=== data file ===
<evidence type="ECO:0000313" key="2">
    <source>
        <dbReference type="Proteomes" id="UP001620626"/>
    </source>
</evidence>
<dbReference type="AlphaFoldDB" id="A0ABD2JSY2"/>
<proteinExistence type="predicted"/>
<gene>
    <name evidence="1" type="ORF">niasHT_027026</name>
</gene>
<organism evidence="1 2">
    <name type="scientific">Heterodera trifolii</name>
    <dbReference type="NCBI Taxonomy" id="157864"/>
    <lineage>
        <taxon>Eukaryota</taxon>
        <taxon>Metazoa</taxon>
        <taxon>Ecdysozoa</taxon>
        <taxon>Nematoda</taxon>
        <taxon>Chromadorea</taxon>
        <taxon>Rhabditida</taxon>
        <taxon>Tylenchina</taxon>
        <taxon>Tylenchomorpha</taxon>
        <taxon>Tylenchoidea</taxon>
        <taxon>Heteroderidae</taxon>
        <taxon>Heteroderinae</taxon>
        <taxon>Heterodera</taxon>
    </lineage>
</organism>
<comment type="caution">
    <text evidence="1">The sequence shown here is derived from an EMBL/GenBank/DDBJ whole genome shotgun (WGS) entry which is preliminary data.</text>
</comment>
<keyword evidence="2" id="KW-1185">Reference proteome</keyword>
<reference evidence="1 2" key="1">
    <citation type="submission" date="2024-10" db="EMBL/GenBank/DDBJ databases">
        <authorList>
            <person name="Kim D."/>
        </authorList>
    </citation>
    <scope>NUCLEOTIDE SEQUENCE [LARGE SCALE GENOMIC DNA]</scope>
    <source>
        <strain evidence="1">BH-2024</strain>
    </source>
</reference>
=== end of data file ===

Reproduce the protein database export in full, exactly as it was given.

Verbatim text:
<evidence type="ECO:0000313" key="2">
    <source>
        <dbReference type="Proteomes" id="UP001620626"/>
    </source>
</evidence>
<dbReference type="AlphaFoldDB" id="A0ABD2JSY2"/>
<proteinExistence type="predicted"/>
<gene>
    <name evidence="1" type="ORF">niasHT_027026</name>
</gene>
<organism evidence="1 2">
    <name type="scientific">Heterodera trifolii</name>
    <dbReference type="NCBI Taxonomy" id="157864"/>
    <lineage>
        <taxon>Eukaryota</taxon>
        <taxon>Metazoa</taxon>
        <taxon>Ecdysozoa</taxon>
        <taxon>Nematoda</taxon>
        <taxon>Chromadorea</taxon>
        <taxon>Rhabditida</taxon>
        <taxon>Tylenchina</taxon>
        <taxon>Tylenchomorpha</taxon>
        <taxon>Tylenchoidea</taxon>
        <taxon>Heteroderidae</taxon>
        <taxon>Heteroderinae</taxon>
        <taxon>Heterodera</taxon>
    </lineage>
</organism>
<comment type="caution">
    <text evidence="1">The sequence shown here is derived from an EMBL/GenBank/DDBJ whole genome shotgun (WGS) entry which is preliminary data.</text>
</comment>
<keyword evidence="2" id="KW-1185">Reference proteome</keyword>
<reference evidence="1 2" key="1">
    <citation type="submission" date="2024-10" db="EMBL/GenBank/DDBJ databases">
        <authorList>
            <person name="Kim D."/>
        </authorList>
    </citation>
    <scope>NUCLEOTIDE SEQUENCE [LARGE SCALE GENOMIC DNA]</scope>
    <source>
        <strain evidence="1">BH-2024</strain>
    </source>
</reference>